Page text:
This Bell Super DH review explains the pros and cons of the mountain bike helmet and whether it is the right choice for you.
Convertible helmets have taken the mountain biking world by storm in recent years. The option of having two excellent helmets for the price of one is just such great value.
The Bell Super DH is more than just a trail bike with a chin bar attached. It stands out as it is downhill certified- meaning it can handle a bit more impact than a regular helmet can.
The Super DH is the ideal helmet for essentially anyone. It is a safe and practical helmet for beginners, a good trail riding or intermediate helmet, and the perfect helmet for enduro riders.
What makes a good convertible helmet?
A quick overview on what to look out for when buying a convertible helmet.
Helmets are rated based on how safe they are considered. This involves testing the helmet in a lab to see what kind of force it can dissipate safely. All helmets must pass a baseline test before they can be sold in stores.
Some helmets go a few steps further to achieve the ‘downhill certification’ (ASTM 1952). If a helmet has is downhill certified, it can handle larger forces and hence is more suitable for hardcore downhill riding.
A must-have in a helmet is a rotational impact and concussion prevention system, such as MIPS or SPIN or Turbine 360. The foam inside a helmet will reduce the energy from linear impacts, while these systems will prevent angular forces impacting your brain- hence reducing the chances of concussion. The combination of the two (foam and anti-rotational technology) will keep your skull and brain safe in a crash.
As safe as a helmet is, it won’t keep your head safe if you aren’t wearing it due to discomfort! A comfortable helmet can make all the difference to your riding as well. If you barely notice it is there then you have found a winner!
Weight & Ventilation
Putting on a heavy and hot helmet is never inspiring. A lightweight trail helmet weighs around 350g, while a heavy one would be around 500g. In terms of full face lids, I wouldn’t want to ride far in a helmet weighing over 1000g. A full face, such as the Bell Super Air R, weighs around 750g which is pretty light!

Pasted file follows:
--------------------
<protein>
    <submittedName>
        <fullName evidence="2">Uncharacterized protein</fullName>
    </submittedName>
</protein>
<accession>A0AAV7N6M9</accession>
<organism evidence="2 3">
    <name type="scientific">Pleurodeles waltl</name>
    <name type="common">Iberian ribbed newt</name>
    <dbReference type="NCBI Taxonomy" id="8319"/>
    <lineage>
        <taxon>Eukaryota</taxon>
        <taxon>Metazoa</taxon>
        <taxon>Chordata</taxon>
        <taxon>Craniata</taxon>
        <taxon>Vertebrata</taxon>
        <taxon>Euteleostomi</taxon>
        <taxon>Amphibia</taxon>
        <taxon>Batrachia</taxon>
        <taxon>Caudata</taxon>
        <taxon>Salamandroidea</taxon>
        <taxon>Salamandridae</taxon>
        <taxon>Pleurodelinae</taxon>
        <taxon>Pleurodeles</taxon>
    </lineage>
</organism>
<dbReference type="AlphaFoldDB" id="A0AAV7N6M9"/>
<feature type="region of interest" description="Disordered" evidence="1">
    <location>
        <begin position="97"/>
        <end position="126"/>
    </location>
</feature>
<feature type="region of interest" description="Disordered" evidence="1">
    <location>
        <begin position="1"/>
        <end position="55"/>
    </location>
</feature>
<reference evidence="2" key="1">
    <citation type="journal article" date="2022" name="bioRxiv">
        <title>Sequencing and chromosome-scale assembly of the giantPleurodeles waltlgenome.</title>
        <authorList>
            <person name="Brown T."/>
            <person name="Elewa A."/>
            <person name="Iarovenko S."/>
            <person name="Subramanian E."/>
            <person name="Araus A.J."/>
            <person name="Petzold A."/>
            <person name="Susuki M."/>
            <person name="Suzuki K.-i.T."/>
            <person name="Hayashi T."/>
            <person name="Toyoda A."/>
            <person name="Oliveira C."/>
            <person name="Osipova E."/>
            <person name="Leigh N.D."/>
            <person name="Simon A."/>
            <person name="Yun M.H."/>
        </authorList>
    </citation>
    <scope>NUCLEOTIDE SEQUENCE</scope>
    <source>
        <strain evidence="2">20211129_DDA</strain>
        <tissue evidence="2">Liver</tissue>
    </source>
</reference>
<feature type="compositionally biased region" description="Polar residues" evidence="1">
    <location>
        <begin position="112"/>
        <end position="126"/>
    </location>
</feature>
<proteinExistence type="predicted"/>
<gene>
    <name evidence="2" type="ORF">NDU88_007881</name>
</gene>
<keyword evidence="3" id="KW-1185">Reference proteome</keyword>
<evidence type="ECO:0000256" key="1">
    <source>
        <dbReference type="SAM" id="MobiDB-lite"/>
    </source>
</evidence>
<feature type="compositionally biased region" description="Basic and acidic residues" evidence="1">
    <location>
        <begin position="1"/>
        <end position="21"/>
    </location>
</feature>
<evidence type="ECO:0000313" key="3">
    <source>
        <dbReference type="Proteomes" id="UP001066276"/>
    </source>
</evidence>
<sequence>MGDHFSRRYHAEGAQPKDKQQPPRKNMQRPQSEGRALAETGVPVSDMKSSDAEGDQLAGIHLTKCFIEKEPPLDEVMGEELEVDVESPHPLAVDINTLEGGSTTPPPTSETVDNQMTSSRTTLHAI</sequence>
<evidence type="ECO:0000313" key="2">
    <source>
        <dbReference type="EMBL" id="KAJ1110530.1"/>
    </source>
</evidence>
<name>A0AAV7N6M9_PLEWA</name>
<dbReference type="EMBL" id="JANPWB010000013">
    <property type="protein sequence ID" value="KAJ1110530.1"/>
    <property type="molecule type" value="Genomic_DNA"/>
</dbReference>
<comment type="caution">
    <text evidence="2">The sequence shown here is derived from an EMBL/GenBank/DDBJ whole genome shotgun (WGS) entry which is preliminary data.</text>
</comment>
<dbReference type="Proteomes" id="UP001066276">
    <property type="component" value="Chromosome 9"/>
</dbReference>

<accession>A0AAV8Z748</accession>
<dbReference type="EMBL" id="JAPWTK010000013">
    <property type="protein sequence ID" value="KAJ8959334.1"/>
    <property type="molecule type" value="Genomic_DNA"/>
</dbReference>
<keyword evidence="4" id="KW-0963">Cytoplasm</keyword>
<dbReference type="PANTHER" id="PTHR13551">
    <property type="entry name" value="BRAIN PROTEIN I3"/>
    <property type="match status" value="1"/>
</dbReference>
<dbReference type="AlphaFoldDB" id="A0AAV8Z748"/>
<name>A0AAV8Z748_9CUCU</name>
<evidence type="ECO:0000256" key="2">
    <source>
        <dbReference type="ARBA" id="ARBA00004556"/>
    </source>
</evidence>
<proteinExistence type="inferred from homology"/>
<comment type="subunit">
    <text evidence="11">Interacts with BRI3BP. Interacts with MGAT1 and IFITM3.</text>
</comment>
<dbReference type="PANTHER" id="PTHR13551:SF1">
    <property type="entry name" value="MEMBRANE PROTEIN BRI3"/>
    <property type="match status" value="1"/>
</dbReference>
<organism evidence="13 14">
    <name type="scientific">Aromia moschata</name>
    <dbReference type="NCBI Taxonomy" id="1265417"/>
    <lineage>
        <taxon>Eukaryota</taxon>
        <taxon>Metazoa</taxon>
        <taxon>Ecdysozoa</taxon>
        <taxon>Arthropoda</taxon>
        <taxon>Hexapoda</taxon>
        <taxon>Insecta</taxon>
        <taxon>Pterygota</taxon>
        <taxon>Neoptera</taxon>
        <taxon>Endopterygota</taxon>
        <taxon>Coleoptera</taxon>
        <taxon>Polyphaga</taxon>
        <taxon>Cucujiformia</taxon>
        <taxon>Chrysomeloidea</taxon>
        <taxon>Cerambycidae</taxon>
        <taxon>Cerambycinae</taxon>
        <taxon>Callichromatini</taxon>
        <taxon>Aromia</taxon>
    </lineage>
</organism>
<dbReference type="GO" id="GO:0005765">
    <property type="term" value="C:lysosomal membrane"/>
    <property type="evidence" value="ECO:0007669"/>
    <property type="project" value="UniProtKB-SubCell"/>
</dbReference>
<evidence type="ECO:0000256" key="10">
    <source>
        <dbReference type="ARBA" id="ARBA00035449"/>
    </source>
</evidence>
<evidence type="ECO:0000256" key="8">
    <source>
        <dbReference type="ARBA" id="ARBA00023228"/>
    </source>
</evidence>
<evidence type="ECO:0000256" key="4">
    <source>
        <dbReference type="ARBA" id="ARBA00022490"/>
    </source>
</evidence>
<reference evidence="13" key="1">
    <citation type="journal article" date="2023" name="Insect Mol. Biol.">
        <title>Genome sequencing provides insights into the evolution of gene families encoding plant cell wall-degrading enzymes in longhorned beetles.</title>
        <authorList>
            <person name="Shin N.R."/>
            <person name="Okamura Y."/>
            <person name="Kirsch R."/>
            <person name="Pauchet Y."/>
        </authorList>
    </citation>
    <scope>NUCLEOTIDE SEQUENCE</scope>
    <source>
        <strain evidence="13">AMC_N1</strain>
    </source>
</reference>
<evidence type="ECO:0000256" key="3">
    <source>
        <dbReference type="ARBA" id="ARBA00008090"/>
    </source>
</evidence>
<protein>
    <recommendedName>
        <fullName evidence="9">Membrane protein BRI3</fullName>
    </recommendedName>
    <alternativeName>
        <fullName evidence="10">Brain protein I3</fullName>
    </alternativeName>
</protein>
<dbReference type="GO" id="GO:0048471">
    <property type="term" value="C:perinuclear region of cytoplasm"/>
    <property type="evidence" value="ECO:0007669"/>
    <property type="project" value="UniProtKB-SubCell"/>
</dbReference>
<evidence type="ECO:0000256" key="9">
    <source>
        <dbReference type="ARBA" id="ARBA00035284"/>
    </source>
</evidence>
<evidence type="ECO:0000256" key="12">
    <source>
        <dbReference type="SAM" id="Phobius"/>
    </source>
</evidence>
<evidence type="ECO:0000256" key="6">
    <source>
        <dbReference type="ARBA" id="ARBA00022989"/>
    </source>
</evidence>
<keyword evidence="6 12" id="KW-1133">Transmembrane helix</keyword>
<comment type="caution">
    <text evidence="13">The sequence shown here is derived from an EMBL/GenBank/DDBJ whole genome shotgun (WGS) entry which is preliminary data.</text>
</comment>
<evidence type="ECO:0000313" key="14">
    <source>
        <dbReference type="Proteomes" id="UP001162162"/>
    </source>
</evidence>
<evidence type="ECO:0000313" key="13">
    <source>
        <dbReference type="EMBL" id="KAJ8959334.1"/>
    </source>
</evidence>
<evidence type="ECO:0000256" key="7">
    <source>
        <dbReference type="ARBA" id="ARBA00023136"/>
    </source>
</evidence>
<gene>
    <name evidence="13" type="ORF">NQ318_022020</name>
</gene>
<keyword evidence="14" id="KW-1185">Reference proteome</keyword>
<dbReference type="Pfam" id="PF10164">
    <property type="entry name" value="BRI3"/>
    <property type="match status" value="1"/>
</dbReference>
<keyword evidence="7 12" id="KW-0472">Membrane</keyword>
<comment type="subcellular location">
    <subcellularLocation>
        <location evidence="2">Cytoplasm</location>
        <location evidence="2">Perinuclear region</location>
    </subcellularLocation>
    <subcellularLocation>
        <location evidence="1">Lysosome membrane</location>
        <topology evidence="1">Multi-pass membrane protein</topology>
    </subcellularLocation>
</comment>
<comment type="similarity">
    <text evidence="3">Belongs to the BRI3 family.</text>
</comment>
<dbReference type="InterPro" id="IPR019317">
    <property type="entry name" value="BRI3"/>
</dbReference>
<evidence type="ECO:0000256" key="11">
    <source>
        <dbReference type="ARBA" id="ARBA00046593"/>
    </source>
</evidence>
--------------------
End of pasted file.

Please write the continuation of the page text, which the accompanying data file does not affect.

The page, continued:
Ventilation is a hard one to assess without trying out the lid. Just looking at the number of vents won’t determine whether it is well ventilated or not. Overbrow ventilation and MIPS Spherical help with getting the air through the helmet.
Bell Super DH Review
Bringing together the best of both worlds, a detachable chin bar makes for an easy climb and a safe descent. For the price of one, you get a top-of-the-line open face helmet and a fully certified downhill helmet that is comfortable, durable, and easy to use.
- MIPS Spherical
- Downhill certified
- Relatively Heavy
- Ventilation isn’t great
Who is it for: For the safety conscious beginner, through to experienced enduro riders. Not for long distance riders though!
Comfort and Fit
If you have ever encountered a helmet that sits all wrong on your head, causing one part of the head to feel a bit squashed by the time you get the helmet off, you will know the importance of comfort and fit of a helmet.
The Bell Super DH is like a cloud on your head. The padding is plush, placed right the way around the head. The Float Fit system (by Bell) tightens using the rubber-covered dial at the rear of your head. The system tightens in small increments, evenly around your head. You won’t end up with any pressure points, and you can always get the right level of security. The dial is easy to adjust, even while riding and with gloves on.
As a full face, the padding is again thick and soft. The pads sitting against your face are so comfortable you never really want to take the chin bar off. The pads are also adjustable, so you can switch out too much or too little padding for some thicker or thinner pads (spares come in the box).
Unfortunately, however, it isn’t the lightest of helmets on the market. For a long distance ride (ie: multi-day or 80 km+) I find myself reaching for my lighter-weight trail helmet (Giro Source). However, if you compare it with dedicated full face helmets, the Super DH is no heavyweight. It weighs in at 850 g with the chin bar, making it seem breezy when compared to the Fox Rampage, the POC Coron Air SPIN or the 100% Aircraft 2, which all weigh over 1000g.
The Super DH stands out in the convertible helmet range because of the level of safety it offers. It is already a step above the standard half shell in terms of protection, as it has the addition of the chin bar if needed.
The Super DH has MIPS Spherical which is the latest (and greatest) generation of MIPS protection. Instead of having the plastic helmet liner inside the shell, the MIPS spherical essentially has two layers of EPS foam. These two layers of foam can rotate separately to one another, providing resistance to rotational forces without impacting your head. Having the additional EPS shell also provides an extra bit of impact protection from direct impacts.
MIPS Spherical is constructed of two layers of different densities of EPS foam. The inner layer (which most helmets are constructed of) is softer, allowing the material against your head to crush slightly easier which is a bit gentler on your skull. The outer layer is a denser material, which absorbs the energy from the solid ground.